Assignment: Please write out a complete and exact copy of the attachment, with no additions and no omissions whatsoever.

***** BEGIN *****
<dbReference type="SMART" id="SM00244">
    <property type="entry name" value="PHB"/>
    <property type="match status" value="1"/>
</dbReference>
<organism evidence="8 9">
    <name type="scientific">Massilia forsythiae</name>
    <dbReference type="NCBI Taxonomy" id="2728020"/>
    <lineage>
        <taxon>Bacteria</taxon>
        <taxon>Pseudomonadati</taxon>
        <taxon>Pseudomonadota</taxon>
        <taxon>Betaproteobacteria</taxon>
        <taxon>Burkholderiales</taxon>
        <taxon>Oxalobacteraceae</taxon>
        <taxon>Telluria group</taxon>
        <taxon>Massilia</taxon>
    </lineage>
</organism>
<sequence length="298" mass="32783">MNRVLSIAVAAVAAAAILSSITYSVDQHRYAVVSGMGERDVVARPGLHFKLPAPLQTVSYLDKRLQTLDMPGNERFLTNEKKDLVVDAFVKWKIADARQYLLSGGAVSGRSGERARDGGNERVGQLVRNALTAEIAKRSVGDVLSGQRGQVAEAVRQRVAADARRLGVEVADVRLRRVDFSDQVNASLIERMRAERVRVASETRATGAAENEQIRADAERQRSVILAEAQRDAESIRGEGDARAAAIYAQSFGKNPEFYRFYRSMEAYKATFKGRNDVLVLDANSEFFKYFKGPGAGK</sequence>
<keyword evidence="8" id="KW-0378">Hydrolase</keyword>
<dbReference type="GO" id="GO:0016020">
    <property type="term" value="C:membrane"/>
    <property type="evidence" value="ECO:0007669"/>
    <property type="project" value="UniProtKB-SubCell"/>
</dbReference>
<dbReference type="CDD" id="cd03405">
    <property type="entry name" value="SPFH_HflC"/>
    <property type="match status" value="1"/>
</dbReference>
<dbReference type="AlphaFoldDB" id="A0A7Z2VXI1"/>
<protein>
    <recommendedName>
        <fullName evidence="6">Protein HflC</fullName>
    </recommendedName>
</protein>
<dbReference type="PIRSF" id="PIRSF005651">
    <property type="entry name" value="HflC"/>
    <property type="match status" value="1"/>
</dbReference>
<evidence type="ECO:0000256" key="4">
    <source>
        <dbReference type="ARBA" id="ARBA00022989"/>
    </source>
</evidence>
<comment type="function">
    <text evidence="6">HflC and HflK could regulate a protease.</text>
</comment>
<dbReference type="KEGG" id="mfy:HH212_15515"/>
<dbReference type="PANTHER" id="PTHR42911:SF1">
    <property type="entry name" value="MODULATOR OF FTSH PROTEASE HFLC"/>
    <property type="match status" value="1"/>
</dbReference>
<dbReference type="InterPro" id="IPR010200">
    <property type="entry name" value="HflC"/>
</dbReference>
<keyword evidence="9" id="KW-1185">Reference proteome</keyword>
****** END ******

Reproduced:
<dbReference type="SMART" id="SM00244">
    <property type="entry name" value="PHB"/>
    <property type="match status" value="1"/>
</dbReference>
<organism evidence="8 9">
    <name type="scientific">Massilia forsythiae</name>
    <dbReference type="NCBI Taxonomy" id="2728020"/>
    <lineage>
        <taxon>Bacteria</taxon>
        <taxon>Pseudomonadati</taxon>
        <taxon>Pseudomonadota</taxon>
        <taxon>Betaproteobacteria</taxon>
        <taxon>Burkholderiales</taxon>
        <taxon>Oxalobacteraceae</taxon>
        <taxon>Telluria group</taxon>
        <taxon>Massilia</taxon>
    </lineage>
</organism>
<sequence length="298" mass="32783">MNRVLSIAVAAVAAAAILSSITYSVDQHRYAVVSGMGERDVVARPGLHFKLPAPLQTVSYLDKRLQTLDMPGNERFLTNEKKDLVVDAFVKWKIADARQYLLSGGAVSGRSGERARDGGNERVGQLVRNALTAEIAKRSVGDVLSGQRGQVAEAVRQRVAADARRLGVEVADVRLRRVDFSDQVNASLIERMRAERVRVASETRATGAAENEQIRADAERQRSVILAEAQRDAESIRGEGDARAAAIYAQSFGKNPEFYRFYRSMEAYKATFKGRNDVLVLDANSEFFKYFKGPGAGK</sequence>
<keyword evidence="8" id="KW-0378">Hydrolase</keyword>
<dbReference type="GO" id="GO:0016020">
    <property type="term" value="C:membrane"/>
    <property type="evidence" value="ECO:0007669"/>
    <property type="project" value="UniProtKB-SubCell"/>
</dbReference>
<dbReference type="CDD" id="cd03405">
    <property type="entry name" value="SPFH_HflC"/>
    <property type="match status" value="1"/>
</dbReference>
<dbReference type="AlphaFoldDB" id="A0A7Z2VXI1"/>
<protein>
    <recommendedName>
        <fullName evidence="6">Protein HflC</fullName>
    </recommendedName>
</protein>
<dbReference type="PIRSF" id="PIRSF005651">
    <property type="entry name" value="HflC"/>
    <property type="match status" value="1"/>
</dbReference>
<evidence type="ECO:0000256" key="4">
    <source>
        <dbReference type="ARBA" id="ARBA00022989"/>
    </source>
</evidence>
<comment type="function">
    <text evidence="6">HflC and HflK could regulate a protease.</text>
</comment>
<dbReference type="KEGG" id="mfy:HH212_15515"/>
<dbReference type="PANTHER" id="PTHR42911:SF1">
    <property type="entry name" value="MODULATOR OF FTSH PROTEASE HFLC"/>
    <property type="match status" value="1"/>
</dbReference>
<dbReference type="InterPro" id="IPR010200">
    <property type="entry name" value="HflC"/>
</dbReference>
<keyword evidence="9" id="KW-1185">Reference proteome</keyword>